“Anybody can win this thing,” Hight says. “Look at what I did last year: started last and finished first. The only reason I won that championship was because of the Countdown format. I was the underdog going in. Even we didn't think we could do it. We were already talking about making sure we were ready for 2010. Then we win the first two races of the Countdown and, all of a sudden, we're in first place.”
In the '08 Countdown, Cruz Pedregon, who had won just one race in the previous eight years, won three in a row and stole the championship from Hight and Tim Wilkerson. Hight just missed it not only that year, but in many others.
“I've had the points lead at some point in every year of my career,” he says, “but until last year, I was always second or third, never got the job done. After a while, you start to think, ‘Maybe I don't have what it takes...' Winning the championship last year eliminated that doubt from my mind. Now I know I can do it, and I'm not satisfied with just one. I want more.”
Who better to tell him how to do it than the greatest drag racer of the past 20 years, his own father-in-law? Who better to tell Ashley exactly what it takes to get that first one than her own dad?
“I've told 'em both everything I know,” Force says. “Don't read the paper. Don't listen to what the announcers are saying. Don't listen to the fans, either – unless they're cheering. Then believe every word they say. Don't change anything you're doing. It took me forever to learn how to win a championship, how to win one race, because I always used to fall apart under pressure. Then I figured it out: Just do what you already know how to do. You've gotten this far, haven't you? It doesn't matter how much money this round's worth. Doesn't matter who's in the other lane. In time, you learn how to deal with it.
“Robert and Ashley probably help me now more than I help them, to tell you the truth,” he adds. “You know why? Enthusiasm. They're racing just to race – to win. I've got a million things on my mind. I'm running a business here. I'm on overload all the time. I've got to keep this whole thing going. Them? They just want to race. They just want that championship. But so do I. It all comes down to turning that switch off when you get in the car, tuning out everything except what you're doing right then and knowing how to focus. And nobody knows that better than me.”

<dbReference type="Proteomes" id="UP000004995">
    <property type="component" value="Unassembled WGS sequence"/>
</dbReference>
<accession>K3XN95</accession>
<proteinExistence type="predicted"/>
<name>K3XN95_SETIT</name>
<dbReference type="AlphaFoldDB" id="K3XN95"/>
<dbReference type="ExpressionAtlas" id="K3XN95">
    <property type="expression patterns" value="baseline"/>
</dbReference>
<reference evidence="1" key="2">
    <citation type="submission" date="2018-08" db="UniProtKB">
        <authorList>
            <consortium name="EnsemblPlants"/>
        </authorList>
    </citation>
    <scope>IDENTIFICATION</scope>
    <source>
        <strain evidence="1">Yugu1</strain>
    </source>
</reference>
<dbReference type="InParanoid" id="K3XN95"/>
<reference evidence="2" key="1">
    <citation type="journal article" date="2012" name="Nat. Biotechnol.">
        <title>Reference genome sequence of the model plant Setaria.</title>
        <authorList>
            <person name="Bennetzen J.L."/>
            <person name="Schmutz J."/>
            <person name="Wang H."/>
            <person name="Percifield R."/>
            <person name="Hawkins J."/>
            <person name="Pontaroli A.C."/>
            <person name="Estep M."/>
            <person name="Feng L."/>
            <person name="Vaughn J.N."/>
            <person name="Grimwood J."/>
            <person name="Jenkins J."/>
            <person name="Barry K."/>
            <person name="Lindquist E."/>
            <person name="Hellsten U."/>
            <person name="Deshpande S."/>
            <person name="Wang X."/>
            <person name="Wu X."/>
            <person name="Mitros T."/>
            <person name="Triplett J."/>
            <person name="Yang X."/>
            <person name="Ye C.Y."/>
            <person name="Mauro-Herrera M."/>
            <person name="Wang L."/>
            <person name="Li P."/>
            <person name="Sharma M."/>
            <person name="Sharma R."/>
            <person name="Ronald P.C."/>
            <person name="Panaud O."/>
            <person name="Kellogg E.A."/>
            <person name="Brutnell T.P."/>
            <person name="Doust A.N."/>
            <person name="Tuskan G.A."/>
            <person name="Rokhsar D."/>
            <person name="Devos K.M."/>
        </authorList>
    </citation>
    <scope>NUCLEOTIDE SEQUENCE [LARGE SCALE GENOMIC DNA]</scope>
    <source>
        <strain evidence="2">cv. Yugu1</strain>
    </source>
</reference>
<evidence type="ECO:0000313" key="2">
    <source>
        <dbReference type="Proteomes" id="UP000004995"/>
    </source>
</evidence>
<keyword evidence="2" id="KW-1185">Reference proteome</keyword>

SHARING…TO A POINT
John Force's Funny Car teams share information just like other multi-car teams do. But it only goes so far...
“When Robert [Hight]'s team struggled last year, everybody else jumped in to help,” says Ashley Force Hood. “Problem is, each team runs its car a little differently, so even if they're all set up identically they won't necessarily run the same. Another team's information might even slow you down.”
“Everybody here shares everything they have,” says the boss, John Force. “But you get to a point where that's over.
“If we get down to a final and I go over to Ashley to talk to her about the track, ‘Guido' [Dean Antonelli, her crew chief] might say, ‘She's fine, John. Leave her alone.' You notice the drivers and crew chiefs aren't saying too much to each other after a while. If it's one of us against the other at the end of this Countdown, it'll be everybody for himself.”